So, I guess this makes it Two Operating Systems Per Child.
The One Laptop Per Child project and Microsoft announced Thursday that indeed the XO laptop will be available in both Linux and Windows varieties. The companies plan to sell a Windows-powered XO in five or six countries starting next month, with a broader release in August or September.
"We view it as a major opportunity for OLPC to expand and expand in a couple of ways," OLPC founder Nicholas Negroponte told CNET News.com in an interview Thursday. "One is to have a broader acceptance in the community and the other is to have more software and software developers available."
"When I talk to people and tell them we can run Windows, they are very impressed. You pass a sort of virility test."
--Nicholas Negroponte, OLPC founder
Microsoft announced in December that it was working to see if it could get Windows XP up and running on the OLPC devices. To make it work, it needed to get the operating system to boot from an SD card and to create drivers to work with OLPC's unique features, such as its touchpad and e-book reader mode.
Negroponte said the ability to run Windows is a must-have in some countries. For example, he said, Uruguay made it a requirement in its recent solicitation. Even in other countries where Windows is not required, Negroponte said compatibility with the Microsoft operating system still helps give the laptop credibility.
"When I talk to people and tell them we can run Windows, they are very impressed," he said. "You pass a sort of virility test."
Microsoft and OLPC aren't saying which countries they will start selling the Windows-based XO model in first, although a press release quotes an official in Colombia, so I'd bet that will be one of the first.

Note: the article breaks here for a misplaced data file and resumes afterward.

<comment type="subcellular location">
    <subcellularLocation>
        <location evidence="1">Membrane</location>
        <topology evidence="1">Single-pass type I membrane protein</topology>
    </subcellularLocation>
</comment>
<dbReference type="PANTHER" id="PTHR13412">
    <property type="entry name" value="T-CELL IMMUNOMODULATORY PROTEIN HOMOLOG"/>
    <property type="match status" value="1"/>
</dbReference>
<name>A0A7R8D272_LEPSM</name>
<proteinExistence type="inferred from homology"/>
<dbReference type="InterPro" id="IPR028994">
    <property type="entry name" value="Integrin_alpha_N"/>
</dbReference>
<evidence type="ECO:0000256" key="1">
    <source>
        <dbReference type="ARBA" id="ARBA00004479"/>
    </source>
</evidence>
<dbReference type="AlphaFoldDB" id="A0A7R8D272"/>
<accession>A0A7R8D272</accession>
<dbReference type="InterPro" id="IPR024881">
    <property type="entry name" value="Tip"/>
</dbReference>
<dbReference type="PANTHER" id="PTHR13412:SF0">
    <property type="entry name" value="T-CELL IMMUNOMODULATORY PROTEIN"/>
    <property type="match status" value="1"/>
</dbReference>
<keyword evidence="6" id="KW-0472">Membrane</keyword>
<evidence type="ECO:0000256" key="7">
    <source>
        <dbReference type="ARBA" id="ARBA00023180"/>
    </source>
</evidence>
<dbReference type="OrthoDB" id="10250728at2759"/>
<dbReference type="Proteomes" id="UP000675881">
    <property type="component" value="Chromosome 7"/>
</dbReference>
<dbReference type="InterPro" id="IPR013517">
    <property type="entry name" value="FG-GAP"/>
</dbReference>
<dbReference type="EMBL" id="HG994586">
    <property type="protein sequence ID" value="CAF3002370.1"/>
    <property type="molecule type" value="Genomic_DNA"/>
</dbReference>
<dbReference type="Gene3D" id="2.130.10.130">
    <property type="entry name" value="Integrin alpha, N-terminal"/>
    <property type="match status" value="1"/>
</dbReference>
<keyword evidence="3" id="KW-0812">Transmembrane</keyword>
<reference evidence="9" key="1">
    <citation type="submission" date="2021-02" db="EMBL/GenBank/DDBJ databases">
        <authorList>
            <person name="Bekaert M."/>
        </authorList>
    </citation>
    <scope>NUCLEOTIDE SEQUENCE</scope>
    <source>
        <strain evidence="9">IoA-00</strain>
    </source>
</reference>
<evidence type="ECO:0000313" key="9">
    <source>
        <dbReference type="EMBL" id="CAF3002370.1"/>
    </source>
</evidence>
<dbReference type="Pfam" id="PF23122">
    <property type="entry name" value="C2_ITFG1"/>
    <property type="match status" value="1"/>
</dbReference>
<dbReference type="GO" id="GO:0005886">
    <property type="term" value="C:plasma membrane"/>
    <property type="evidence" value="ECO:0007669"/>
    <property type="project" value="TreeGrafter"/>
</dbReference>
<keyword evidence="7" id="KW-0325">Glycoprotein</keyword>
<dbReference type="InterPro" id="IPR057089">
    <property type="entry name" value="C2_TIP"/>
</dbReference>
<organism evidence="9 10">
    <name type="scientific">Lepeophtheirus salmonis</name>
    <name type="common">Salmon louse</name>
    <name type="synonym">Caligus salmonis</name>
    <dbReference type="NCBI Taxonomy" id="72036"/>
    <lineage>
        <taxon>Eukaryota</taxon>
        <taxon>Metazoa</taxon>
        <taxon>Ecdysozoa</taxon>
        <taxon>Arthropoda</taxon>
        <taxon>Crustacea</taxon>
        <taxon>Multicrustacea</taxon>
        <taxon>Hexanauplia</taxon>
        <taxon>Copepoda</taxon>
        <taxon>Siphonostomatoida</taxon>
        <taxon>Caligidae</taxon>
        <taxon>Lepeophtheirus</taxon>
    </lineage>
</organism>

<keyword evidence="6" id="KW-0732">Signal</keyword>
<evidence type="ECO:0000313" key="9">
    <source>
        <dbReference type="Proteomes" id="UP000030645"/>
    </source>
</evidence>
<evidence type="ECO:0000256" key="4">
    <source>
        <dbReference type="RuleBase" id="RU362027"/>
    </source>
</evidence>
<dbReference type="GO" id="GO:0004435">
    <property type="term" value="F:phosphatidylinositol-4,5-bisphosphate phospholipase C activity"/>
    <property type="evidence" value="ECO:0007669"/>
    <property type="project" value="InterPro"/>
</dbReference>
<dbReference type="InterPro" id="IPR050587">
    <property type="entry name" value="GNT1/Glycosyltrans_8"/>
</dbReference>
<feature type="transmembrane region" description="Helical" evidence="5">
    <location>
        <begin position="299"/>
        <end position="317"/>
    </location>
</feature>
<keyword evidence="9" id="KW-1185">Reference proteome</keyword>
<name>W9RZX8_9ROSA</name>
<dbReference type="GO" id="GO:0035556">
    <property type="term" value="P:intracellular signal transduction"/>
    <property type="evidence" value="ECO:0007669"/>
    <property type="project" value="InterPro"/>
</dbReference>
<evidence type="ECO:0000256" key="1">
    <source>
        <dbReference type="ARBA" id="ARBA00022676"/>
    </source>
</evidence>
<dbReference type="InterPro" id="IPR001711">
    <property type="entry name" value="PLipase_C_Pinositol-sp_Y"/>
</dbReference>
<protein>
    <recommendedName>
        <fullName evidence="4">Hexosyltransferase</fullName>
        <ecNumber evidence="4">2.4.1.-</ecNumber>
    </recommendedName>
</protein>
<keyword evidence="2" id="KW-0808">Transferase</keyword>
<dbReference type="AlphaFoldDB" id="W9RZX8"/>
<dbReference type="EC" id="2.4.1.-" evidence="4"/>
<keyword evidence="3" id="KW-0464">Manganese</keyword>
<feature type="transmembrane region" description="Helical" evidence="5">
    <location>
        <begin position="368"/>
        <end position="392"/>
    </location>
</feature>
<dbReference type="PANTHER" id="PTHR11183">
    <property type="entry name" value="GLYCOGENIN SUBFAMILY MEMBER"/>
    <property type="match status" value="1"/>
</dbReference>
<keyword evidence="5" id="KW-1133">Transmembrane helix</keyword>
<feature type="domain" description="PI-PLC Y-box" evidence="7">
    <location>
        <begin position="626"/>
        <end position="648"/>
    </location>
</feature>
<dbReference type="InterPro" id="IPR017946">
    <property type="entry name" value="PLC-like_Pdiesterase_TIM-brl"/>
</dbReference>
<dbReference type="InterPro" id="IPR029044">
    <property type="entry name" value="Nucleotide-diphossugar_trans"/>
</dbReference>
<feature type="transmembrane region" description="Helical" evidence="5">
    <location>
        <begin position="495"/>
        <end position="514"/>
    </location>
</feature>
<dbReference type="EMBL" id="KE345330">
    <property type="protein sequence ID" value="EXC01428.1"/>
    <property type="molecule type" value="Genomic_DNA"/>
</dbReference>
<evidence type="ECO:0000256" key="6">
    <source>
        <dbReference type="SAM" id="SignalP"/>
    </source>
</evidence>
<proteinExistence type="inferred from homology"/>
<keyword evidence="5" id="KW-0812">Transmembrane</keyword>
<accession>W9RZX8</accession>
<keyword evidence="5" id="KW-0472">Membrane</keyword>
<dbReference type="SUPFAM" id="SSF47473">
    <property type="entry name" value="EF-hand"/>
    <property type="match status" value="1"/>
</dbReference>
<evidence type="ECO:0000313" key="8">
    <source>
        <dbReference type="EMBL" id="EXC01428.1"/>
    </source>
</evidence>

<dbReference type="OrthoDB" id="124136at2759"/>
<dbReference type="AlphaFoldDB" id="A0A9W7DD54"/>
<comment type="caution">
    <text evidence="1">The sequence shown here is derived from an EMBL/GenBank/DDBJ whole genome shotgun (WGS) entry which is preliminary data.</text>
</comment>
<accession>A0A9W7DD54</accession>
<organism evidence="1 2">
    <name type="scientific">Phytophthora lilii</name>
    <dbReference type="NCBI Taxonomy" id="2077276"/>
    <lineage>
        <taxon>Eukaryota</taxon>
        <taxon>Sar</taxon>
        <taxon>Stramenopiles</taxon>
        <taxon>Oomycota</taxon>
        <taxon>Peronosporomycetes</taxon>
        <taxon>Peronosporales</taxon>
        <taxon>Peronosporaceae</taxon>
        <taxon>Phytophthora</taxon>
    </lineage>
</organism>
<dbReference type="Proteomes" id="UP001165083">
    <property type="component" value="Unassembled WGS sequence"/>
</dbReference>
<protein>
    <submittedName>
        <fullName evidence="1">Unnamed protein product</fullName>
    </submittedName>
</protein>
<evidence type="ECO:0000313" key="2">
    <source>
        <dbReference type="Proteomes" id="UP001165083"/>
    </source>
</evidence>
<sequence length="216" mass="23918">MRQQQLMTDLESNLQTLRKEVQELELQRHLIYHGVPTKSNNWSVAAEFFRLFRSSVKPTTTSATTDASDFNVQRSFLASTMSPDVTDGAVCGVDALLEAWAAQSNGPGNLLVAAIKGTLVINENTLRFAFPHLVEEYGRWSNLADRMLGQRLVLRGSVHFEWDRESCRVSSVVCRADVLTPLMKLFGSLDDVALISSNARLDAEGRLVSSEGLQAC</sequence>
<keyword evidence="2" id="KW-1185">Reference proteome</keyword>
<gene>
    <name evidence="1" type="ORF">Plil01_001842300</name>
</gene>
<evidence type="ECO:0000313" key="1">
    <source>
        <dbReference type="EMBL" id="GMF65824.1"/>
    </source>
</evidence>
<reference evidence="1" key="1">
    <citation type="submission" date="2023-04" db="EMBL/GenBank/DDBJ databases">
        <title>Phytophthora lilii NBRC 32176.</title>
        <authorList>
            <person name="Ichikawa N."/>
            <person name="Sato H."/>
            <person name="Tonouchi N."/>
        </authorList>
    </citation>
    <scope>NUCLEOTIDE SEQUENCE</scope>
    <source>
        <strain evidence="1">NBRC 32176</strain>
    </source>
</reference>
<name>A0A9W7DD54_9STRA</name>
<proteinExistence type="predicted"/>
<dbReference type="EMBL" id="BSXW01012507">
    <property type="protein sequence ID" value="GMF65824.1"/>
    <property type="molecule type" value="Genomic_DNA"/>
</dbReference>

Meanwhile, Negroponte stressed that he is not giving up on Linux and ultimately aims to deliver machines that can boot into either operating system.
"There's no premeditated plan that one is going to dominate over the other," he said. "Having both is a very powerful option."
Microsoft, meanwhile, said the first XO laptops with Windows that start rolling out in June will not be dual-boot machines. Microsoft executive James Utzschneider said the XO will help broaden the range of educational machines with Windows. Plus, he said, "There are just a lot of people that have fallen in love with that cute little laptop and they've said we want to see Windows on it."
For his part, Negroponte said starting out with Linux was essential. "For us to launch the laptop, we had no choice but to use open source," Negroponte said. "We needed the community. We needed to get (in) there at the OS level to build devices and drivers...to make our point, to make the laptop."
Negroponte is hoping the move to Windows won't cost OLPC the things that made its product unique. The company is aiming to port the XO's "Sugar" interface over to Windows.
"We are in discussion with several third parties," Negroponte said. "I suspect we will have some conclusion next week or the week after."
He added that the 50-person OLPC Foundation itself lacks the resources to tackle the software project. "Plus, we don't have the skill set," he said.
Microsoft and OLPC have both talked about the importance of getting laptops in the hands of children in developing countries, although they have not always talked in the fondest terms about one another's efforts.
"OLPC hasn't done that well," Chairman Bill Gates said in a January interview.
Meanwhile, speaking at a Linux conference in 2006, Negroponte said of working with Linux and AMD rather than Intel and Microsoft: "AMD is our partner, which means Intel is pissing on me. Bill Gates is not pleased either, but if I am annoying Microsoft and Intel then I figure I am doing something right."